Purcellville Council Sets Vote on Warner Brook Annexation

The future of the 131-acre Warner Brook property could be decided in two weeks, with the Purcellville Town Council set to vote on whether to annex the land.

The Town Council on Tuesday night weighed the pros and cons of the annexation of the Warner Brook property, located just north of Rt. 7 on the east side of Purcellville Road, during an hour-long discussion that yielded differing views from council members on how the process should be handled. The discussion came as the sixth step in an eight-step annexation process. Next is the Town Council vote on Oct. 23 to approve or deny the annexation. The final step would be reaching an annexation agreement with the county Board of Supervisors.

The Warner family initially submitted its annexation application to the town on Oct. 8, 2015, with plans to develop 160 single-family homes on 65 acres, 15,000-square-feet of office space on 24 acres, an outdoor recreational area with a soccer field and trails on 22 acres, a commercial village with a small town center and 70,000-square-feet of retail space on 11 acres and nine acres containing an indoor recreation center with a 120,000-square-foot soccer field.

The main thrust behind Tuesday’s discussion was the question of whether the review process was moving too quickly. Councilman Tip Stinnette said updated traffic and water resources plans, which the town intends to complete within a year, should be in hand before discussions can be thoroughly conducted.

“An updated transportation and water resources plan are not only reasonable, but they’re obtainable,” he said. “It occurs to me that to underestimate the costs or the benefit of this application would be to commit representative government malpractice.”

In response to Stinnette’s concern, Councilman Nedim Ogelman said that, while the Town Council does have a responsibility to get as much information as it can, it also has an obligation to not engage in “analysis paralysis.”

“Do we ever make decisions based on complete information,” he asked. “We need to vote in the now, prepare for the future and engage in cost-benefit analysis to the extent that we can.”

Mayor Kwasi Fraser said the traffic and water studies could take more than a year to perform and cost taxpayers more than $1 million. He said that delaying a vote on the annexation would border on “operational malpractice.”

“If this council is seeking a perfect number to make a decision, we might be here a year from now having the same discussion,” he said. “We have discussed this already I think sufficiently and we have to make a decision.”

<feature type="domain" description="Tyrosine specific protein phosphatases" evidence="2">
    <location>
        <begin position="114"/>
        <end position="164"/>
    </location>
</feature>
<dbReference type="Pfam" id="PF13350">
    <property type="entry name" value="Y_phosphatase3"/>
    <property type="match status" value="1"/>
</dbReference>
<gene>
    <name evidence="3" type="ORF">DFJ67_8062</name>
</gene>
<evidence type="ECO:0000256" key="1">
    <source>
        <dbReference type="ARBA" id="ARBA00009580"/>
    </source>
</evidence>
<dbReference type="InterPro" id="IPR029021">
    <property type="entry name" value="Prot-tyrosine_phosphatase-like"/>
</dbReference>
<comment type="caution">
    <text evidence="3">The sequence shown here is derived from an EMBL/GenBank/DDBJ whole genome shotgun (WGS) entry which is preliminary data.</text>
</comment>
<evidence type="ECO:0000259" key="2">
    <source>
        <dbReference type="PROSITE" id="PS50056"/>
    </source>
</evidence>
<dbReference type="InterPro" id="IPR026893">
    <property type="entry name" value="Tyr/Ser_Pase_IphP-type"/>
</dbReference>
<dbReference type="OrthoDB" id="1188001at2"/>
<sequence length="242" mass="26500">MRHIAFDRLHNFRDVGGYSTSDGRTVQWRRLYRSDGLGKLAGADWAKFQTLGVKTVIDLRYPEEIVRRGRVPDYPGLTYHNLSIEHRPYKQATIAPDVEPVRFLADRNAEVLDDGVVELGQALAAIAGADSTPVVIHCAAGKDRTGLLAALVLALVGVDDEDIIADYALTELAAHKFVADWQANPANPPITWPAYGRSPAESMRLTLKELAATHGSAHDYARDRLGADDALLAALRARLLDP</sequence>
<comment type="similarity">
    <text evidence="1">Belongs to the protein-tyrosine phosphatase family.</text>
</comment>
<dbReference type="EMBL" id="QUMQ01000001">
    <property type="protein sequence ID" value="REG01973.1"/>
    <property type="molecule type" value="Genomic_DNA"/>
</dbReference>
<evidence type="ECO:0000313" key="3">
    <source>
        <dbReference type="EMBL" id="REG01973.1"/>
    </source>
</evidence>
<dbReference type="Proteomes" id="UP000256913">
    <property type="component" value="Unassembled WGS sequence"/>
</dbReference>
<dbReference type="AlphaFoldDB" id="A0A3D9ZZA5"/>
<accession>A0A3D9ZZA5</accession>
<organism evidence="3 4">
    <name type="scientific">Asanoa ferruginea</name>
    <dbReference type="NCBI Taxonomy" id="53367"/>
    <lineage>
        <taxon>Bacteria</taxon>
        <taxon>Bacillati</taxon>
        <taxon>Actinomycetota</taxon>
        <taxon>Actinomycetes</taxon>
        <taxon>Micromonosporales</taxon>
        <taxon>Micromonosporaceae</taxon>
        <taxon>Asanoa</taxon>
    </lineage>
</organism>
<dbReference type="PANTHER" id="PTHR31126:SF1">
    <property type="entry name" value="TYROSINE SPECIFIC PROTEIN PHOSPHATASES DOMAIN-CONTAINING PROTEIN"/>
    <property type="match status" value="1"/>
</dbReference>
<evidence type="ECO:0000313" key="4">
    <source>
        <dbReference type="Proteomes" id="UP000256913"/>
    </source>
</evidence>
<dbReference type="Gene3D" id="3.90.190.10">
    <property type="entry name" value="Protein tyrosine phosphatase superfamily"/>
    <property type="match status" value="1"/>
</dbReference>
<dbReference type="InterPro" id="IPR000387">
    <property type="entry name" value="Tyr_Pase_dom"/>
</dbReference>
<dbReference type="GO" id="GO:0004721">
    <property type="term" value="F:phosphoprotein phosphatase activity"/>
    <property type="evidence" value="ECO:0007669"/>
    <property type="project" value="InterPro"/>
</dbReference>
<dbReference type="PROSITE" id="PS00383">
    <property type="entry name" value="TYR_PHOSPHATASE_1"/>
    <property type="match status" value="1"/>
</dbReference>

According to Jim Herbert, the Realtor representing the Warner family, these studies would better inform a Town Council vote by showing how Warner Brook’s development would impact traffic and how much water would be necessary to sustain development.

Herbert said that annexation could help address the town’s utility fund woes by providing nearly $11 million in one-time permit and tap fees and about $1 million in net annual tax revenues.

According to the town’s Utility Fund Financial Strategies report released in April, the town might need to increase water rates by 9 percent in each of the next five years if more users aren’t added to the system after fiscal year 2021.

“An immediate discussion of Warner Brook will only underscore the need to get further information regarding critical infrastructure,” Herbert wrote in an email to Community Development Director Patrick Sullivan on Oct. 5. “Discussions regarding Warner Brook plans or any other plan until that data is available cannot be fully informed.”

Although Sullivan acknowleged there “is an issue with enough water,” he also said that the town has an incomplete assessment of the potential development’s impact on traffic and utilities.

The Town Council is following an annexation process that it adopted in 2015, which establishes eight steps the town is required to complete when considering a property annexation—community briefing, application submission, Town Council and county notification, staff review, a Town Council briefing, Town Council discussions, a Town Council vote and annexation negotiation between the town and county.

In November 2014, the Warner family held a public charette to review development options. In October 2015, the family submitted its application, which prompted town staff to notify the Town Council and county that same months and review the application in November 2015. The Town Council was briefed in January 2018.

If the annexation is approved, the town will request that annexation agreement negotiations commence between it and the county. If it’s denied, the Warner family can reapply for annexation after 12 months.

Town Attorney Sally Hankins said that even if the Town Council approves the annexation, the town can suspend the process at any time before the court enters the order to expand Purcellville’s corporate boundary.

pszabo@loudounnow.com

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